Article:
According to Kantianism, “You should act rationally – don’t act inconsistently in your own actions or consider yourself exempt from rules. Also, allow and help people to make rational decisions. Next, respect people, their autonomy, and individual needs and differences. Lastly, you should be motivated by Good Will, seeking to do what is right because it is right,” (Salazar, 2014). Essentially you should allow others to make their own rational decisions but help them to make the morally right decision by respecting their diversity and individual needs. In this case, Eich did not make the worst ethical decisions because he did not force his views on anyone and even after the controversy broke, he encouraged his employees to think for themselves and to have their own personal beliefs, separate of the company. Geoffrey MacDougall, Mozilla’s head of development supported Eich’s statements by stating, “The free speech argument is that we have no right to force anyone to think anything. We have no right to prevent people from pursuing their lives based on their beliefs. That what matters is their actions. And as long as they act in the best interests of the mission, as long as they don't impose their beliefs on those around them, they are welcome,” (Hu, 2014). He truly believed that Eich did not impose his own beliefs on his employees or anyone else; therefore, he did nothing ethically wrong. Ultimately, because Eich did not impose his personal belief on others, he did not make the totally ethically wrong decision.
Lastly, according to Virtue Theory, “There are certainly virtuous traits in business that those in business should follow: Courage, or having risk-taking and willingness to take a stand for the right ideas and actions; Honesty, or in agreements, hiring and treatment of employees, customers and other companies; Temperance, or reasonable expectations and desires; Justice, or hard work, quality products, good ideas, fair practices.” People should behave virtuously or should be inherently good because they want to get better in life or fulfill their purpose in life. In this case, whether or not you believe him to be ethically right is very subjective. It is tricky because people will involve their own personal politics when trying to answer, if under virtue theory did Eich behave ethically? For example, some people may believe that sticking to his personal beliefs and supporting what he thinks is right, is courageous, whereas others may think that he is being a coward by supporting something that hurts many people and is not a “right idea.” Some may believe he was acting honest by supporting his beliefs and coming clean about the donation, while others may believe that he is not being honest by saying that Mozilla’s goal is to treat everyone fairly, yet supporting something that clearly does not treat everyone fairly. Some may say that he has a lot of temperance because he reasonably desires his own beliefs to be accepted, while others may say that supporting a ban on gay marriage is not reasonable at all. Lastly, some may argue that he has justice because he has done a lot for the company, but others will say that he does not because he tarnished the company’s reputation and did not behave fairly and appropriately. Thus, it is an extremely difficult decision to say whether or not Eich made the correct decision, ethically, under Virtue Theory due to it's subjective nature.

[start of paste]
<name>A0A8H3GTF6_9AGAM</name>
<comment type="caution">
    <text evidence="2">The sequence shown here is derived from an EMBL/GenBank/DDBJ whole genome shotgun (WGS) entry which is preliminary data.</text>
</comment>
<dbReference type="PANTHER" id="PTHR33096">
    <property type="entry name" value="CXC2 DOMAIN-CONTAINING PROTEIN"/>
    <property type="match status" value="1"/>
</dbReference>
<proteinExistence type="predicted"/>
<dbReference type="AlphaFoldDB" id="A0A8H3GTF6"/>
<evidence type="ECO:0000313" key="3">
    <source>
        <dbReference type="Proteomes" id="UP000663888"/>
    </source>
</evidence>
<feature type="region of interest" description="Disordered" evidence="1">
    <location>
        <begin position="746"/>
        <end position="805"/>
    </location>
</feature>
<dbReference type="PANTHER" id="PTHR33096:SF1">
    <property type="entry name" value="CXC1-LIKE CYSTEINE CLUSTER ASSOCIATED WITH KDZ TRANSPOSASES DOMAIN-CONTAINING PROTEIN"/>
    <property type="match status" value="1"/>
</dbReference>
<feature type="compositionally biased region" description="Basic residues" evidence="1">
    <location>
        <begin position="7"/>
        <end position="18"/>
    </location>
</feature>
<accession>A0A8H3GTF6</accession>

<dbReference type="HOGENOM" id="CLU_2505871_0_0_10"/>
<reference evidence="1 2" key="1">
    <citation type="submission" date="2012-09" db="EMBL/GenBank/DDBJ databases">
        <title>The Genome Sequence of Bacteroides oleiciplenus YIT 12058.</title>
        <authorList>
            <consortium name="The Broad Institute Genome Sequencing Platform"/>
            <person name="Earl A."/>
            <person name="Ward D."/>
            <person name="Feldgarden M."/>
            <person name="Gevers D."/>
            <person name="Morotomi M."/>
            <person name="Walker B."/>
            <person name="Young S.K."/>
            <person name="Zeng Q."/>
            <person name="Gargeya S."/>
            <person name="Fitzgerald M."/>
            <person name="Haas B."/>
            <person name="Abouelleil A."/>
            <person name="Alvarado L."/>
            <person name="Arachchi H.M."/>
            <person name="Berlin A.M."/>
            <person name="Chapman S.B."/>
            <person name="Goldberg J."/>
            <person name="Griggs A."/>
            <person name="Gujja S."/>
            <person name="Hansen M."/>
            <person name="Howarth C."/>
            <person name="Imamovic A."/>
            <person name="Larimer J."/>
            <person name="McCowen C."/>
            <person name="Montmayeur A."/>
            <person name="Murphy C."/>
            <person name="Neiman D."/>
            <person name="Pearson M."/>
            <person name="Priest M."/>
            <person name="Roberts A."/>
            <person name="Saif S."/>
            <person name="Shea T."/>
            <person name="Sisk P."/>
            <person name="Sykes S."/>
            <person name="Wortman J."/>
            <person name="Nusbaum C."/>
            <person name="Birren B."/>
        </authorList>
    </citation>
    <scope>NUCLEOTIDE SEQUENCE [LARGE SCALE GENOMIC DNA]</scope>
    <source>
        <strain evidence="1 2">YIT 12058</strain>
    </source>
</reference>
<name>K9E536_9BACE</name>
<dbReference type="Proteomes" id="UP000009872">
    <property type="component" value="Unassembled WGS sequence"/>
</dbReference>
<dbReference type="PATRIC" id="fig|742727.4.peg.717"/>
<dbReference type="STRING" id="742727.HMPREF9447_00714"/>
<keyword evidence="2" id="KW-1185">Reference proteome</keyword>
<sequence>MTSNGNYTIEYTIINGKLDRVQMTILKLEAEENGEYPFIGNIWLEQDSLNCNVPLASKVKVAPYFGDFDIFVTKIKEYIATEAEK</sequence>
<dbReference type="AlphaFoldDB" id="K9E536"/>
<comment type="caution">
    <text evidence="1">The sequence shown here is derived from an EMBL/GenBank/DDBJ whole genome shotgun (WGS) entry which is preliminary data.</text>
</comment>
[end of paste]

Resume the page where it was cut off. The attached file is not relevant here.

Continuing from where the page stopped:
|Brendan Eich, CEO of Mozilla Firefox|
In conclusion, most of the theories do state that Eich did not make the right ethical decision by sharing his personal politics but did make the right ethical decision by resigning. However, a lot of this can be subjective, depending on our own personal politics. So just like in this case, it is extremely important to simply just remain unbiased and try to figure out the best ethical pathway to choose.
Bilton, N. (2014, April 2). Mozilla Chief Tries to Separate Views on Gay Marriage and Business. The New York Times. Retrieved April 3, 2014, from http://bits.blogs.nytimes.com/2014/04/02/mozilla-chief-tries-to-separate-views-on-gay-marriage-and-business/?_php=true&_type=blogs&_r=0
Hu, E. (2014, March 31). The New Mozilla CEO's Political Past Is Imperiling His Present. NPR. Retrieved April 3, 2014, from http://www.npr.org/blogs/alltechconsidered/2014/03/31/297342868/the-new-mozilla-ceos-political-past-is-imperiling-his-present
Molina, B. (2014, April 3). CEO of Firefox maker Mozilla steps down. USA Today. Retrieved April 3, 2014, from http://www.usatoday.com/story/tech/2014/04/03/mozilla-ceo-steps-down/7262129/
Salazar, H. (Director) (2014, February 15). Business Ethics Lectures Weeks 2-4. PH 211-54 Business Ethics. Lecture conducted from Western New England University, Springfield.
Shankland, S. (2014, April 1). Exclusive: Mozilla CEO Eich says gay-marriage firestorm could hurt Firefox (Q&A). CNET. Retrieved April 3, 2014, from http://www.cnet.com/news/mozilla-ceo-gay-marriage-firestorm-could-hurt-firefox-cause-q-a/